The Black Dragons, working for the Japanese Intelligence Service, turn out to be secretly active and conspiring with a new partner, the Third Reich in California! As the Japanese hatch an elaborate plan to steal the Hughes H-1 racer to reverse engineer and build something even more advanced, US Naval Counterintelligence uncovers their activities. Nick is tasked with foiling the plans of the Japanese with the help of Nancy Tanaka and Leilani Porta.
As much as Nick impresses with his heroic show of patriotism and daredevilry, the Hughes H-1 steals the show with its sheer technological prowess and revolutionary functionalities that are years ahead of anything that existed in that era, precisely why the fascist regimes of Imperial Japanese and Nazis were so obsessed with it.
The setting of pre-world war II provides a poignant background wherein Jamie Dodson successfully manages to capture the mindset of people in a war torn country. Howard Hughes, albeit in a sort of guest appearance, manages to shine and awe the reader with his larger than life personality. The character sketches of Nancy, Leilani and Toshio are spot on and do justice to their role in the plot.
Overall, Black Dragons Attack, the fourth book in the Nick Grant adventure series is a pleasure to read.
Pages: 244 | ASIN: 1938667549
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Swallow follows a young German woman during WWII as she struggles to follow her dreams and become a pilot. What was the inspiration that made you want to write such a humanizing story?
I was flicking through some old magazines in a medical waiting room a few years ago and came across an article on WW2 ace fighter pilots. It was a fascinating read, so I took to the internet and was blown away by the material on this subject. I found the story of a young German pilot, Hans Phillip, particularly inspiring, though tragic. It was heart-breaking to read about and see the many images of these young men yet to live their lives. Many of the photographs were candid, showing just how very ‘human’ they really were.
Gabi is a fierce, bright woman who stampedes her way onto the runway. What guided you through Gabi’s development?
I like a strong, female protagonist determined to get her way! Much of Gabi’s development is drawn from personal experience. I was once a young business graduate struggling to get on in what was predominately a man’s domain. I jumped at any opportunity to get ahead, as does Gabi. She’s emotional, stubborn and insecure, facing the same challenges that we all face at some time in our lives: life and death; love and loss; hope and despair. Sadly, the harsh reality of war makes this natural transition through life profoundly tragic for Gabi.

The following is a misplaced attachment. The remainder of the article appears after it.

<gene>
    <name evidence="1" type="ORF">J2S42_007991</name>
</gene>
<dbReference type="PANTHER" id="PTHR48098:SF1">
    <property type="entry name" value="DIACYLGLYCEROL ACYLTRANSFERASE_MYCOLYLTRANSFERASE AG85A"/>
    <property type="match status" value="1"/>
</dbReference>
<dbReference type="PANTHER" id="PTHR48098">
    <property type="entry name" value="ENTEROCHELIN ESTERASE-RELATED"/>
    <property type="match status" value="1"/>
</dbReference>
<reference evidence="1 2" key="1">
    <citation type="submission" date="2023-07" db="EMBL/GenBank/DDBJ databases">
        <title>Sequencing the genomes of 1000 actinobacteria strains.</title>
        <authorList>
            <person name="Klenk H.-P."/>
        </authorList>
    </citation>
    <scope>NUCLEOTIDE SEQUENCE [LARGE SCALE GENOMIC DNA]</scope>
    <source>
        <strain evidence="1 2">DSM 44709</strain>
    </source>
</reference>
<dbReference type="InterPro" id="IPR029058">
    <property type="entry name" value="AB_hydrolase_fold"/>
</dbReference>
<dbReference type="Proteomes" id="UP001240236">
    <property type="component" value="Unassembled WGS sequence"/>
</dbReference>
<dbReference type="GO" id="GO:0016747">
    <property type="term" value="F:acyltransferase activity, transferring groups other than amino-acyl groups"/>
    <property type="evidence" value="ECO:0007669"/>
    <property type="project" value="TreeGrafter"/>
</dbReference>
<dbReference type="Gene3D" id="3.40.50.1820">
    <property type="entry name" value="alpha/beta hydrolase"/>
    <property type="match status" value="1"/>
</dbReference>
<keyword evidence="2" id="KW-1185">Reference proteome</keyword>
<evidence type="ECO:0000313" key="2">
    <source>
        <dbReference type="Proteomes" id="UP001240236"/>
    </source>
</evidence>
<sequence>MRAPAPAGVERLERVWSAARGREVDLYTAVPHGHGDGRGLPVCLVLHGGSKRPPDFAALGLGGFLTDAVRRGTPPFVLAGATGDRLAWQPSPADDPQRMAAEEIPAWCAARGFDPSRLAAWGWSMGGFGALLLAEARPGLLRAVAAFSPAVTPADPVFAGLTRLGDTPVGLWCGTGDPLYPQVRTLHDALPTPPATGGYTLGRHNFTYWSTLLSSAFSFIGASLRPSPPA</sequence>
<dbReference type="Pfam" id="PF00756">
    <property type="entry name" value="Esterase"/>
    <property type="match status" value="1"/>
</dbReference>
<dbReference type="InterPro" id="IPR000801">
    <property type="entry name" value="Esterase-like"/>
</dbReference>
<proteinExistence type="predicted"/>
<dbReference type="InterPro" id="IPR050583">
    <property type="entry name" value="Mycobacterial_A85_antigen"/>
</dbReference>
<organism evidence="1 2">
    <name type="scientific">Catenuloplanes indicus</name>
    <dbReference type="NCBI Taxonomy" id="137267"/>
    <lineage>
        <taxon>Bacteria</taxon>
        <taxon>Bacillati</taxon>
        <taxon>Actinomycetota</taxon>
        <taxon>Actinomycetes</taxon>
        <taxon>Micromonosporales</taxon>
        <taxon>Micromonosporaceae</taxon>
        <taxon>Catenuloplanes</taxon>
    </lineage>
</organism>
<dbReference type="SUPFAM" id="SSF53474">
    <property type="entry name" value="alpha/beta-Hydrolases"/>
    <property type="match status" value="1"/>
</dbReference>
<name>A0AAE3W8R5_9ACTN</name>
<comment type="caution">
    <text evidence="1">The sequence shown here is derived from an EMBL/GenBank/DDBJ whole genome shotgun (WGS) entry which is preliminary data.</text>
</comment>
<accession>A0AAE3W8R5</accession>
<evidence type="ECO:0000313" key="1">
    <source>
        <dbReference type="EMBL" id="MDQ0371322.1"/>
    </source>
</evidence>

This story takes place in Germany during WWII. What research did you do to make sure the history and locations were accurate?
Some of the history/locations came from personal sources. My mother was born in Königsberg, East Prussia and fled to Saxony as a war refugee during WW2. Many of her recollections of the war and this part of the world have been incorporated into the story. As a child, I also visited relatives in East Germany several times and can still remember towns such as Meissen and Dresden quite vividly. But my primary source was Google. There is so much material about WW2 and the Luftwaffe on the internet. Admittedly, not all sources are reliable but with some cross-referencing, you get a good feel for what’s legitimate. My biggest issue was deciding what to include and what to leave out as I didn’t want to bog down the story with superfluous detail!
What is the next book that you are writing and when will it be available?
I’m currently working on a prequel to Swallow – The Sparrow and The Peacock, covering the early years of Max Richter from his childhood through to his romance with Mary Dehaviland and the birth of Gabi. Like Swallow, it’s set in Germany and covers historically significant periods such as WW1 and the stock market crash of ‘29. I’m aiming to have the book published sometime late 2018 – early 2019.
Set against the dramatic backdrop of World War II, Nazi Germany, Swallow is the story of a young woman destined to fly. Gabriele Richter, the daughter of an ambitious German general, connives her way into the Luftwaffe, becoming Germany’s only female fighter pilot and ‘ace’. Flying like a swallow, she defends the Fatherland with the gusto and fearlessness of youth, confronting death on every sortie and living by the Luftwaffe edict “Fly till we die”.
On the cusp of womanhood, Gabi also learns about love. She shares her heart with Heinz, a young, impulsive ‘fledgling’ pilot set on becoming a war hero. She bares her soul to Hans, an ambitious flight commander whose love is troubled with demons of self-doubt. She gives herself to narcissistic Kurt and his scar fetish, comforted by his unwavering loyalty. She confides in RAF Wing Commander Arthur Wilson, living in hope to love again…
But, after discovering her beloved father, General Max Richter, has been implicit in horrific war crimes against humanity, she turns her back on the Fatherland, helping the enemy restore and fly Germany’s latest weapon, the Me-262 fighter jet.
With the end of war imminent, Gabi’s tragic destiny is fulfilled, leaving General Richter to face retribution.